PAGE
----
3) Favorite Sports Jersey

4) PJ Day
  
5) Picnic Day

6) Pet Day
  
7) Camping Day

8) Pirate Day

9) Book Character Day

10) Grandparents Day (share about their grandparents or dressing up like old folks)
      

After my first week of teaching on-line with second graders, I was a complete wreck! I couldn't keep track of who finished the work I was assigning. I had some things posted in Google Classroom, other assignments in our learning management system. It was a mess, and y'all when I can't get organized I can get so stressed out!

So I made a decision to stick with only Google Classroom (this may be hard for some as your district does not provide this or you "have to" use what your district tells you) either way, these templates might help you out.

I started a template of assignments for students. It made it so much easier to see what they needed to complete and for me to check the work. Also it helped avoid that super long list that starts accumulating in your Classwork Feed. (Don't get me started on this!)

I made a template and when students turn it in, then I can see what they have completed. So I am sharing these with you. I have created 17 different styles to fit your needs. I am going with a daily template like this one:
                    
But I have also included weekly ones as well. All you need to do is copy the slides you want to use and make a new presentation. Need help with that? Click here for some super easy directions: here
Then add your own links and text boxes.

You can get all the FREE templates right HERE! Make sure you are signed into your Google Drive and this will force a copy for you!
Did I mention they are free? I really hope this helps alleviate some stress for you!

Deanna 


Since everything has gone "digital" and "distance learning" overnight, teachers have had to learn different programs and technology faster than the speed of light! These times are pushing us out of our comfort zones and for many teachers we are trying new things. This may be the positive out of this whole situation. I use Google Slides quite a bit and I know many districts are using Google Classroom as a way of assigning work to students. So the one question I am hearing is this: I have a huge file of Google Slides that I created or purchased, how can I share one slide at a time with my students?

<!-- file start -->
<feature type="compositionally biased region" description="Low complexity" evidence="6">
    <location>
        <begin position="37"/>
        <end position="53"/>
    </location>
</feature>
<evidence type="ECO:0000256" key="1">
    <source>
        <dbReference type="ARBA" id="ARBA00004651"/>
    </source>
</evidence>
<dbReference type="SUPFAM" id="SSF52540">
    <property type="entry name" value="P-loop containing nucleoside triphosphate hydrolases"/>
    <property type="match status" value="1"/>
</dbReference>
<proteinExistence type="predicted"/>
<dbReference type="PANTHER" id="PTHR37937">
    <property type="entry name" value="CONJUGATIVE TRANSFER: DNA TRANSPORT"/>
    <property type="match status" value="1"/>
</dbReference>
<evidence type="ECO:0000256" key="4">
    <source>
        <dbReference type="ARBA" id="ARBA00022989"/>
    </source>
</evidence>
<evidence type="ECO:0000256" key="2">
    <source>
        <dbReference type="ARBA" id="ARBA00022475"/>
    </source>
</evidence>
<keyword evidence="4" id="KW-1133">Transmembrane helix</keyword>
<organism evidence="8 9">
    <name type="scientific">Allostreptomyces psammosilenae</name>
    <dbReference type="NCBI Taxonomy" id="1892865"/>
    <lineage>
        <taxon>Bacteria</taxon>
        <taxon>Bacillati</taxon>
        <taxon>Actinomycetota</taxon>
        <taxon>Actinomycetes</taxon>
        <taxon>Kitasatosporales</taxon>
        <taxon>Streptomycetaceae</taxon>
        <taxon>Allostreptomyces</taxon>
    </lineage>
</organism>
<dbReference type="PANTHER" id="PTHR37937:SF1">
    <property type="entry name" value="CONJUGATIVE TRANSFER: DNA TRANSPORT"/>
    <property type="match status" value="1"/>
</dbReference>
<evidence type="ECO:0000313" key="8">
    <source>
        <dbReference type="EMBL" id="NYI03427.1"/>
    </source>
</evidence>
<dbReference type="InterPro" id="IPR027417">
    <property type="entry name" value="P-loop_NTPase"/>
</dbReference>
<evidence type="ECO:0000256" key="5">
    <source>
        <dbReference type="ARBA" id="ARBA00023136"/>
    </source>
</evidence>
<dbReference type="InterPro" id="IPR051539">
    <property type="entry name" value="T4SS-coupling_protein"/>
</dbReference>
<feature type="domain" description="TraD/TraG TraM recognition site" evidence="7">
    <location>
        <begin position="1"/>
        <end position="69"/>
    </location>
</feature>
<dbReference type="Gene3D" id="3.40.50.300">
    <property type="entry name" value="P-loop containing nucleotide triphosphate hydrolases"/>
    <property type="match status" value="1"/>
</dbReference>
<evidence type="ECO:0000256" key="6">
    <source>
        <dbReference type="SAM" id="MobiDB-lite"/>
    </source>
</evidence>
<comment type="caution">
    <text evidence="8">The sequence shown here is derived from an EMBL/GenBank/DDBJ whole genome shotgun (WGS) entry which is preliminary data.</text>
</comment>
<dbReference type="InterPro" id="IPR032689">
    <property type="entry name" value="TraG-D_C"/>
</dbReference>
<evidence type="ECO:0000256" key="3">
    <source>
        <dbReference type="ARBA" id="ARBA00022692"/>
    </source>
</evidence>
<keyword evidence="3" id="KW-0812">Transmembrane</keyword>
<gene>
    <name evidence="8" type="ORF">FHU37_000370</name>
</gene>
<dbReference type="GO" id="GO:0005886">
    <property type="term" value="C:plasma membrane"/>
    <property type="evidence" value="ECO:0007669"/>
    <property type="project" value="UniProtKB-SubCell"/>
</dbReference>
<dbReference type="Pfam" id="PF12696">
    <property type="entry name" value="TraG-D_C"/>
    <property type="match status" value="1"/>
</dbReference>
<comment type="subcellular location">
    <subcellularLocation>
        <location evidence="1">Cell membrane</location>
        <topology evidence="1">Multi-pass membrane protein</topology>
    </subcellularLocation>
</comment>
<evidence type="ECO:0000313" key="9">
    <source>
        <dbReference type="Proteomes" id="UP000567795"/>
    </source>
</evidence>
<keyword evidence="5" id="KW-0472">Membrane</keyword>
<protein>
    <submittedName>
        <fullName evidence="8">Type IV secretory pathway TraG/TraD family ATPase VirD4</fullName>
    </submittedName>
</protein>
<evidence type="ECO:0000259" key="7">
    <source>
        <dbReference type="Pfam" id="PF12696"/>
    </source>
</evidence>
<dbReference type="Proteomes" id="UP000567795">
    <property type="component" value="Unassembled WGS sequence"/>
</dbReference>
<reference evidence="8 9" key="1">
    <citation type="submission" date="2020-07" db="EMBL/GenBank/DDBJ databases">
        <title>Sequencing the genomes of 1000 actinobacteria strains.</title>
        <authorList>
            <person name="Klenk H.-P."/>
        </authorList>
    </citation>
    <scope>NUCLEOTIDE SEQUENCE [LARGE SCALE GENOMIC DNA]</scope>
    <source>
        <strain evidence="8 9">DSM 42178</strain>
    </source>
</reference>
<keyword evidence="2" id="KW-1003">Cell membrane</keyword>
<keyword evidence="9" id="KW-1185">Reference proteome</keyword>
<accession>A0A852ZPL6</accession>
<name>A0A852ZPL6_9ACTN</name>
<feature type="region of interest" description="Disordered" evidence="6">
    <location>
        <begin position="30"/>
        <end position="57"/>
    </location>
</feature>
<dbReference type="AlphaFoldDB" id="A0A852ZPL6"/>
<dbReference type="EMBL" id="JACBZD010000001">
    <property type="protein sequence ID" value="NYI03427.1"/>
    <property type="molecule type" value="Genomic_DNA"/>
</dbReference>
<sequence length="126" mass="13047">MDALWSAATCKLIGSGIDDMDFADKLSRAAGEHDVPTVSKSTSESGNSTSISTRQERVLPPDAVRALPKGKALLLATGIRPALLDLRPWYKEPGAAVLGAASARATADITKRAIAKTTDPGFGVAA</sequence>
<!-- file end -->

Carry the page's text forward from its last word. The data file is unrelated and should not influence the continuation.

Let me help you out with some easy to follow steps:

1. First open the file you want to pull slides from.

2. Then go to file>new>presentation

3. In your new presentation, you may have to change the slide size or orientation. This can be done under file>page setup

4. Go back to original presentation. Right click on the slide you want to copy. You can copy more than one (if they are all in a row) by holding down the shift bar.

5. Then go back into the new presentation and right click paste.

6. That is it, just make sure you name your new presentation with a name you will remember so you won't forget what it is.

Are you in need of great Google Slides to integrate into your online instruction? Here are a few things I have that might help you out:




I hope your digital teaching is going well, prayers for everyone to stay safe and healthy!

Deanna




I love teaching measurement! It's so hands on and practical for the real world. Let's face it, you use measurement in every day life. Trying to hang a picture on the wall? You need to measure to see if its centered. Buying a new couch, you need to measure to see if it will fit in the room. Second graders love measuring and using rulers.

I have a few tried and true hands on activities that I have my students work on. These are great for measuring stations or small groups.

The first one takes a little prep but can be used over and over again. I take strips of colored paper and measure them in different lengths. I make sure they measure exactly to the inch. Then I glue them down on cardstock and laminate. I number each piece of cardstock . Then on the recording sheet students write the card number they are working on and the measurement for each color. Easy!
After students can measure correctly then they need to work on comparing measurements. I collect a bunch of objects from around my kitchen and the classroom. Students then have to measure each one and decide how much longer one object is to another. For example, how much longer is the straw then the spoon? This makes a great little assessment grade:
The hardest skill in the measurement standard is solving measurement word problems. Students not only have to use their strategies to solve addition and subtraction problems but they need to be able to determine the correct operation. Lots of exposure to the different types of problems and repetition is the key to mastering this skill. 

I have all these units for you in my store! Low prep and easy to implement.







Back to Top